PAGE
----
And then there is "arte". It too has different meanings as pointed out by lazarus1907. And you point out James (as does my grammar!) that "arte" is alwqys feminine in the plural.

But might that not simply be because the meaning of the word art, when masculine, has no plural. When one speaks of "las belles artes" one is not really forming the plural of "el arte" (as would be modified by "moderno," Instead this plural is for the kind of "art" that lazarus1907 describes above - a skill or way of doing something. Maybe the plural for "el arte" has just been lost through the years. Maybe there never was one. Maybe the concept of "art" as expressed by the masculine "el art" is even new, having developed from and come into the language evolving from the more ancient - let me call them "art forms" ...pottery, mosaic laying - you know, the decorative arts. They still exist and so we still have the feminine "arte" too.

Those "arts" still have to be preceded by the article "el" in the singular, but for a different reason. The feminine "arte",conincidentally falls into the category of feminine words beginning with an accented "a" or "ha" (again, my German grammar).

Gosh I wish I had gotten a better grade on that quiz!

James Santiago said:

Right, because águila is an exclusively feminine noun, unlike arte, which is both feminine and masculine. The only reason "el" is used with nouns such as águila is that it makes them easier to pronounce. Because those nouns are truly feminine, any modifying adjectives will also be feminine, both in singular and plural.

The bisexual nature of arte seems to be just one of those odd quirks of every language.

>

updated MAY 1, 2010
posted by Janice
1
vote

Thanks Janice for your input.

Janice said:

I think I would like to take a stab at an answer to this question, having just completed a little quiz in my (German) grammar book on the very subject!There seem to be many words in Spanish which are not "both" masculine and feminine (as you state here and as underlined in another response by lazarus1907, but rather "either" masculine or feminine depending on what the word means. Obviously there are words such as "colega" or "deportista" and the meaning can be woman or man colleague, sportsman or sportwoman depending on the article (oh, and yes, the persongrin That is clear. And there are other words such as capital, cólera, coma, cometa, corte, cura, editorial, frente, orden, parte for which the meaning can be quite different (la coma, el coma, to name two words that really do not seem to have a connection.). By the way, I may sound knowledgeable here, but I did not get them all right on my quiz:-( All of those words have different meanings depending on gender and I guess we can also form the plural for all of those words.And then there is "arte". It too has different meanings as pointed out by lazarus1907. And you point out James (as does my grammar!) that "arte" is alwqys feminine in the plural.But might that not simply be because the meaning of the word art, when masculine, has no plural. When one speaks of "las belles artes" one is not really forming the plural of "el arte" (as would be modified by "moderno," Instead this plural is for the kind of "art" that lazarus1907 describes above - a skill or way of doing something. Maybe the plural for "el arte" has just been lost through the years. Maybe there never was one. Maybe the concept of "art" as expressed by the masculine "el art" is even new, having developed from and come into the language evolving from the more ancient - let me call them "art forms" ...pottery, mosaic laying - you know, the decorative arts. They still exist and so we still have the feminine "arte" too.Those "arts" still have to be preceded by the article "el" in the singular, but for a different reason. The feminine "arte",conincidentally falls into the category of feminine words beginning with an accented "a" or "ha" (again, my German grammar).Gosh I wish I had gotten a better grade on that quiz!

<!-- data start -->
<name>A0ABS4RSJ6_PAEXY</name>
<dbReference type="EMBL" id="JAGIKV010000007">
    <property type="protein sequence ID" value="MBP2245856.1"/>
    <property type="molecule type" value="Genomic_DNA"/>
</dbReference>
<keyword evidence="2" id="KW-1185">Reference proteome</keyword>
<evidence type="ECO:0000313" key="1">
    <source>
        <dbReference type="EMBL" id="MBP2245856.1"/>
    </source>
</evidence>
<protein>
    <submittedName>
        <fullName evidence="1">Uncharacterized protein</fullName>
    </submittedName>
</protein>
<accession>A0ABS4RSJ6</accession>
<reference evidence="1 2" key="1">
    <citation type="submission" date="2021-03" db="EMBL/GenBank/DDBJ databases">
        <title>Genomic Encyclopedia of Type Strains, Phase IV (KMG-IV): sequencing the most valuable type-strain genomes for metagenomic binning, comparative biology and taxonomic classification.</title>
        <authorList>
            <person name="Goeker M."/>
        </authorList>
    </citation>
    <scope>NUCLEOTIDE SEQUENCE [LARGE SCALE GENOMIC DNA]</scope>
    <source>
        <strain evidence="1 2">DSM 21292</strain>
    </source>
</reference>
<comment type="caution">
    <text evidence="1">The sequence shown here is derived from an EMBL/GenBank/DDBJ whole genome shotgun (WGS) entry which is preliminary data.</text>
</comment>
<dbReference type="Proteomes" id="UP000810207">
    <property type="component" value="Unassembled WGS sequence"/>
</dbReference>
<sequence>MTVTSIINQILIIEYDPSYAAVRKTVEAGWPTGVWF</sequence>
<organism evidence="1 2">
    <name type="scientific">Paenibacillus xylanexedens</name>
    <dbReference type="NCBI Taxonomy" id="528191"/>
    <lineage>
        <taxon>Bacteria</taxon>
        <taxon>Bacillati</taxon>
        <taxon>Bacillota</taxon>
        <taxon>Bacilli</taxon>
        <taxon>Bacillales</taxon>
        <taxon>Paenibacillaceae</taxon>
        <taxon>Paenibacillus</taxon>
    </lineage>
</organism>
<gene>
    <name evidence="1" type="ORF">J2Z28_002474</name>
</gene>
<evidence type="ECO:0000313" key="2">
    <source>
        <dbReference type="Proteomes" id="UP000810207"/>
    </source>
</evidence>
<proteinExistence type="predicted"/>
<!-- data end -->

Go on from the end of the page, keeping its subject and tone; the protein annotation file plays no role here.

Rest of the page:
James Santiago said:

Right, because águila is an exclusively feminine noun, unlike arte, which is both feminine and masculine. The only reason "el" is used with nouns such as águila is that it makes them easier to pronounce. Because those nouns are truly feminine, any modifying adjectives will also be feminine, both in singular and plural.The bisexual nature of arte seems to be just one of those odd quirks of every language.

>

updated MAY 1, 2010
posted by ltigo